win the day

Water the Bamboo

So, forgive me, but every human being who lives in Oregon is caught up in Duck fever at the moment.  In case you've been on retreat in a snow cave, that's because we're playing Auburn in the BCS National Championship game tomorrow night.  Go, Ducks.

This morning, I read yet another story about the Ducks magical 12-0 season, this one featuring the meteoric rise of head coach Chip Kelly.  Read about how he bounds into the practice arena at the crack of dawn every day and cranks up the music.  How he lives and breathes football.  How he hasn't been afraid to execute his unorthodox ideas about offense. I've written about Kelly's philosophy before.  I love reading about Kelly's coaching ideas, because he draws them from a wide range of sources, including the business world.  His dedication is legendary and inspiring.  His most well-known saying, and the one you'll see featured prominently all over Oregon, is win the day.  Its that simple: win the day. 

In other words, concentrate on the task before you.  Take it one day at a time.  Be present and be where you are, period.  Bamboo-grove-japan-34281-o

But in an article about the Ducks that ran this Friday, I learned one of Kelly's other aphorisms: water the bamboo.  Apparently, after bamboo is planted, you have to water it regularly and faithfully for three or four years.  Years in which nothing happens.  Until finally, after long and religious watering, a shoot appears above ground.  And then that shoot grows like crazy, often reaching ridiculously heights in just a few weeks.  But the catch is, to achieve that crazy growth, you have to keep at the watering, even when you don't see results, even when you're sick of it, even when you're not sure anything at all is happening.

And that really resonates with me.  Because over the last year, I've been watering and watering and watering the bamboo, waiting for the shoots.   I have faith they'll break through soon.  And stories like this remind me to be patient.  (News flash: there's a website, book, and program on this very topic, called, amazingly enough, water the bamboo.  Check it out here.)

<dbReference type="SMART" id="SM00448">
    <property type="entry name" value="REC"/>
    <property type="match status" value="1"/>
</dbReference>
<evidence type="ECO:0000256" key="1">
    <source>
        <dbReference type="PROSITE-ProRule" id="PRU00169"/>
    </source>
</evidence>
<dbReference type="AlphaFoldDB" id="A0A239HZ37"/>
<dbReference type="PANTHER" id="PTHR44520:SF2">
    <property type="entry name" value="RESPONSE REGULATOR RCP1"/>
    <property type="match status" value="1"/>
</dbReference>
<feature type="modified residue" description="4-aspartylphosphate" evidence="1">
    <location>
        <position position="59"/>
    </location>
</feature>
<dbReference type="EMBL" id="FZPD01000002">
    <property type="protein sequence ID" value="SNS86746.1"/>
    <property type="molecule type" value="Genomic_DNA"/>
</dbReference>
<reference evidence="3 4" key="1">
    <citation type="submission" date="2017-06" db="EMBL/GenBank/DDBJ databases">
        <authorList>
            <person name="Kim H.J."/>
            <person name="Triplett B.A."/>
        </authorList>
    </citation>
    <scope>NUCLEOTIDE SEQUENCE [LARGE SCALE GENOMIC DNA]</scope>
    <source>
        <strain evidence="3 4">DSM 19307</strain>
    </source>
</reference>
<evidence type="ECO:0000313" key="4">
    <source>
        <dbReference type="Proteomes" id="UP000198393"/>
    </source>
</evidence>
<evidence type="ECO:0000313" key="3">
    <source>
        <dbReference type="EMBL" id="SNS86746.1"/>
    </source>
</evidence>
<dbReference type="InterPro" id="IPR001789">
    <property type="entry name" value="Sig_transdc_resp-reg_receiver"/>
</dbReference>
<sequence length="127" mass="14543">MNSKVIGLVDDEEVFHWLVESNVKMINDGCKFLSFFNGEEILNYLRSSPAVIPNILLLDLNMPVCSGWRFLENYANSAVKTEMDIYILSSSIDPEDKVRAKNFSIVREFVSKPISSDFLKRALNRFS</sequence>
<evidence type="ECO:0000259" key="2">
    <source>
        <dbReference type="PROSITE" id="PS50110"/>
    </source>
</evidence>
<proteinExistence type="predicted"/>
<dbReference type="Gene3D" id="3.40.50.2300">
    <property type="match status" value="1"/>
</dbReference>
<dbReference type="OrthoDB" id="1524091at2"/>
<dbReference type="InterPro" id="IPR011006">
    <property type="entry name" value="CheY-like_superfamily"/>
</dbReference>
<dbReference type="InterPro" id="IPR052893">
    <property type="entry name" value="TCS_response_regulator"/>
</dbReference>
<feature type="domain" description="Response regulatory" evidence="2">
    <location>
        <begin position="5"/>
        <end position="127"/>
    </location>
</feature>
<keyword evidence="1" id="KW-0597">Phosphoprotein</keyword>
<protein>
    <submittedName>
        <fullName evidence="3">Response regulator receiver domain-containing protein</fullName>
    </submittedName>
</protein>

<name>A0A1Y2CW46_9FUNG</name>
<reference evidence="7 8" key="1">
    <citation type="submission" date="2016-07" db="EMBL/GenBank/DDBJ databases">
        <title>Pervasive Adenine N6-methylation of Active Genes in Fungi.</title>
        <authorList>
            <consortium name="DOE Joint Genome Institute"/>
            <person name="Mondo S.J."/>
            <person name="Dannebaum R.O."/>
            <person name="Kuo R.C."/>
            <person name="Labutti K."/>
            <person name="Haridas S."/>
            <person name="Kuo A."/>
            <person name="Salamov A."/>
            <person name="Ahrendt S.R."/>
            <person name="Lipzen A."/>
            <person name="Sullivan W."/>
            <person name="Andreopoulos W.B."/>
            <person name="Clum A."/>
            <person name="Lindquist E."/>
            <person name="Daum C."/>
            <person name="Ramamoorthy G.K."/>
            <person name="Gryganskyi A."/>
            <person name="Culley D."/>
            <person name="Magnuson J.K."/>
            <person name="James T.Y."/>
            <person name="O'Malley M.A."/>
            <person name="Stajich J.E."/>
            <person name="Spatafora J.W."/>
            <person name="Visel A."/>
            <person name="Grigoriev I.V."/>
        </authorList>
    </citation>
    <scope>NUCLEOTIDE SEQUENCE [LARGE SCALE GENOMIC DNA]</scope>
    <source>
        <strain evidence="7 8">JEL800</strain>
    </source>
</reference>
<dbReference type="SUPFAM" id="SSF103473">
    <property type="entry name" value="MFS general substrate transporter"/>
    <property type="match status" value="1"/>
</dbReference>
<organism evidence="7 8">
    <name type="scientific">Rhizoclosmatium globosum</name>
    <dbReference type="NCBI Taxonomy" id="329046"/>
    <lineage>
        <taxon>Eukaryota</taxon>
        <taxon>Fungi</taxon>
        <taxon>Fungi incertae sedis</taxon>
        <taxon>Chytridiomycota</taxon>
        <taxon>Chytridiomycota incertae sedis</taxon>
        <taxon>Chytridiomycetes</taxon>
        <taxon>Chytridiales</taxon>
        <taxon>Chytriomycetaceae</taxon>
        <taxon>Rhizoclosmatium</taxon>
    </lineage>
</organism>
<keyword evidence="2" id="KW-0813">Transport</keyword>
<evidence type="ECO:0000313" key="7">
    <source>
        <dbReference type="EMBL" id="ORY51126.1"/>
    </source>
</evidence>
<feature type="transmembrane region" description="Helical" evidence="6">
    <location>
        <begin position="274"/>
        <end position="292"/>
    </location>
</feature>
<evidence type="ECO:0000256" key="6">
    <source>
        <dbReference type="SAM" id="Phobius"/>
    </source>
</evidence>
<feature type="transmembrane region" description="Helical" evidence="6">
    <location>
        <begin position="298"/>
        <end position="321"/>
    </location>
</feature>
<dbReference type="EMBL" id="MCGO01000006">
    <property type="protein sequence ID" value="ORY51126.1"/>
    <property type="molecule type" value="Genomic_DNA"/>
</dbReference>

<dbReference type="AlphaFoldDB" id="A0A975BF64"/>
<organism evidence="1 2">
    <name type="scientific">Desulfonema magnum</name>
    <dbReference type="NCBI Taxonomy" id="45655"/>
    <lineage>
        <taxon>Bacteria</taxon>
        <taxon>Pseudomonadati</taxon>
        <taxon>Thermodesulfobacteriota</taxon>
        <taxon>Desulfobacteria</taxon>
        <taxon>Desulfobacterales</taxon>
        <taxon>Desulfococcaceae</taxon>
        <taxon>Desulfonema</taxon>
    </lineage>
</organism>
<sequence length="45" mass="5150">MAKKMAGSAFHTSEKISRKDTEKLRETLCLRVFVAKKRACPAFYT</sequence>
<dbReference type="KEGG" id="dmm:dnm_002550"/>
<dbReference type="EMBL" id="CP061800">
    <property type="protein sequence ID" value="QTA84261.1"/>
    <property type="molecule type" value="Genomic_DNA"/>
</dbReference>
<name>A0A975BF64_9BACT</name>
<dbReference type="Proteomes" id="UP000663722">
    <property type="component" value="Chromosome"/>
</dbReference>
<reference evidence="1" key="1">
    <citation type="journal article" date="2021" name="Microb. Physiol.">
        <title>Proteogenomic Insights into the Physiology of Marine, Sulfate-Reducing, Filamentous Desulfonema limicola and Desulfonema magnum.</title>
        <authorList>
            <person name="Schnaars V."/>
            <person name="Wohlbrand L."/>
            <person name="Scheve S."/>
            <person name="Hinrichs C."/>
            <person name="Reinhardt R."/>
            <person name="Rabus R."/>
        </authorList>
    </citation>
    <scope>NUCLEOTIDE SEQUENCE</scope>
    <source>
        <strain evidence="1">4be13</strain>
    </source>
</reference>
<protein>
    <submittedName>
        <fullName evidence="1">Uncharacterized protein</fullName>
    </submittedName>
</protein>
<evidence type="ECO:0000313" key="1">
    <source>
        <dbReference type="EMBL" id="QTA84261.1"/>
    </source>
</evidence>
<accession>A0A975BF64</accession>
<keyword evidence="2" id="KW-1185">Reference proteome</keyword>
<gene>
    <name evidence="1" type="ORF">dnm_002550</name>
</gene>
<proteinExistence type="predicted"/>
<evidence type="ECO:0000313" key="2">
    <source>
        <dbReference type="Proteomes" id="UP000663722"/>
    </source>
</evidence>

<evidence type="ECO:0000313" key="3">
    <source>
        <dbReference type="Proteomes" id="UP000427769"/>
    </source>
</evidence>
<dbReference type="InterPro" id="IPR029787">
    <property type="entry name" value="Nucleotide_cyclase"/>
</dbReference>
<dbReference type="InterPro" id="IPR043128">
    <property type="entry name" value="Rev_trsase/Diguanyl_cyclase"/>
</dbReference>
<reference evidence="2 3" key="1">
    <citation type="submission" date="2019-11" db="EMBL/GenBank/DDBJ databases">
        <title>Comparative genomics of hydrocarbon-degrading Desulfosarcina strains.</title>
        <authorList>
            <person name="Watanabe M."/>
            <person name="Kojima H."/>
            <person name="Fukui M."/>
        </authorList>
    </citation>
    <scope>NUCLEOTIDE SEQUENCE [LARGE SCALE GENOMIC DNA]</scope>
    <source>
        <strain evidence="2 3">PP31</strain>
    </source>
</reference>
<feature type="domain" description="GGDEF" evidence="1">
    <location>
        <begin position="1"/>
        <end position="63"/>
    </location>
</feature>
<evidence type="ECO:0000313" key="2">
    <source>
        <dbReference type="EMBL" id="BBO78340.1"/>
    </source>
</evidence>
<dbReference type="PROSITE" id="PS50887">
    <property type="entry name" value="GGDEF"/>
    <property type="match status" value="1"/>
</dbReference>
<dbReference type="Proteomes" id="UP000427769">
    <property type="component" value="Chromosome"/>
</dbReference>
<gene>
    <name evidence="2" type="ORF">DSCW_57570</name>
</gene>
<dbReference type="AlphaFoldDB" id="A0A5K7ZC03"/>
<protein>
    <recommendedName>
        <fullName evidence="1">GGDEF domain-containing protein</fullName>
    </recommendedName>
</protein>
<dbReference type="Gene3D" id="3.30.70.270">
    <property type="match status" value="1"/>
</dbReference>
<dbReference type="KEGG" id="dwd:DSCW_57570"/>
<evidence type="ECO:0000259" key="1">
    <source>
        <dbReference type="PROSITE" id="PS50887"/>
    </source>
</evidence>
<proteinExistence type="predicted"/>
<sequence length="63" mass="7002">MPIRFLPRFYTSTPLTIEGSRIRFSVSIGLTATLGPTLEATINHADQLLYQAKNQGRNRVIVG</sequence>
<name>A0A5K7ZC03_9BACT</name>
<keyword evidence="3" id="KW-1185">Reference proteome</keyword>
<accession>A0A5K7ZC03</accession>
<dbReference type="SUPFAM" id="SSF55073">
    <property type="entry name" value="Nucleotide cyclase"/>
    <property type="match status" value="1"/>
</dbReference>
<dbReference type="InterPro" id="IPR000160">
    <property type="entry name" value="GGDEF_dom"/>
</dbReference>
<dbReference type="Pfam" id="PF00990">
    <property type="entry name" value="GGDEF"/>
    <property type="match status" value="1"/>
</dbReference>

And so, besides the fact that I'm an alum, I'm excited about this Duck team because of the philosophies that lie beneath everything they do.  It's something we can all learn from and emulate.

To read fan notes from the other side, visit my buddy J.D. Frost's blog.  He's a long-time reader and he's the best.  It is so great to be friends with some one from the opposing team.  Because this way if Auburn wins, which I know they won't, I'll at least be happy for someone.

48815_1394384511_5138768_n One final note: I'm pleased to read that there will be a moment of silence for the Tucson victims tomorrow night at the BCS game.  I've been glued to CNN and Twitter all weekend, watching the horrible tragedy unfold.  I only hope it starts to put an end to the endless vitriol we've all come to assume is politics as usual.

What about you?  What philosophies or aphorisms inspire you?  Who are you rooting for in the BCS? No, don't tell me. Unless you're rooting for the Ducks.  Kidding.  What kinds of roots have you been watering?


Bamboo image from henryy, on Everystockphoto.  Tucson tears from the Social Citizen blog.

WTD: Win The Day

After a very long and torturous journey involving a four-hour drive and then an endless plane ride (but at least I didn't get stuck overnight in Houston) I made it home at 11 PM Friday night, which was 2 AM in the time zone I left that morning.


Fortunately, this was just in time to watch the Ducks football game on Saturday night at my sister's home theater set-up.  They won, going to a 4-0 record befitting their #5 national ranking, despite the fact that my Lucky Duck shirt was in a box on its way home from Gatlinburg.  The Lucky Duck shirt is an old faded shirt my daughter gave me to wear to a game last year and ever since the Ducks won that game it is a requirement that I wear it.  If they are behind and I put it on, they start winning.  It is quite glorious to have so much power over a football team and some day I know I will earn the thanks I deserve.  However, even I will admit that I made a grievous error in sending the Duck shirt home in the box that won't arrive until this Wednesday.  I made up for it by buying a brand new shirt and that seemed to do the trick.

Something I learned about the Ducks coach, Chip Kelly, resonated with me, and of course, writing.  Chip's slogan is WTD, or Win the Day.  His philosophy is to focus only on the game ahead of him, nothing else.  Not the game coming up next week, or winning the Pac-10 conference, or going to the Rose Bowl.  Just the current game. WTD.  Worry about the game in front of you and winning it.

It is good to apply that kind of focus to your writing, too.  Think about what you've decided to work on that moment, think about putting words on the page, nothing more.  Don't think about how it compares to what you wrote yesterday, or how you should really be doing laundry.  Refuse to ponder the odds of getting published.  And whatever you do, don't traipse over to Facebook, Twitter, or your email inboxes to see what is up.  WTWD.  Win the Writing Day.  Which you do by focusing on putting one word after another.


Image of the Oregon Duck by d70focus, from Everystockphoto.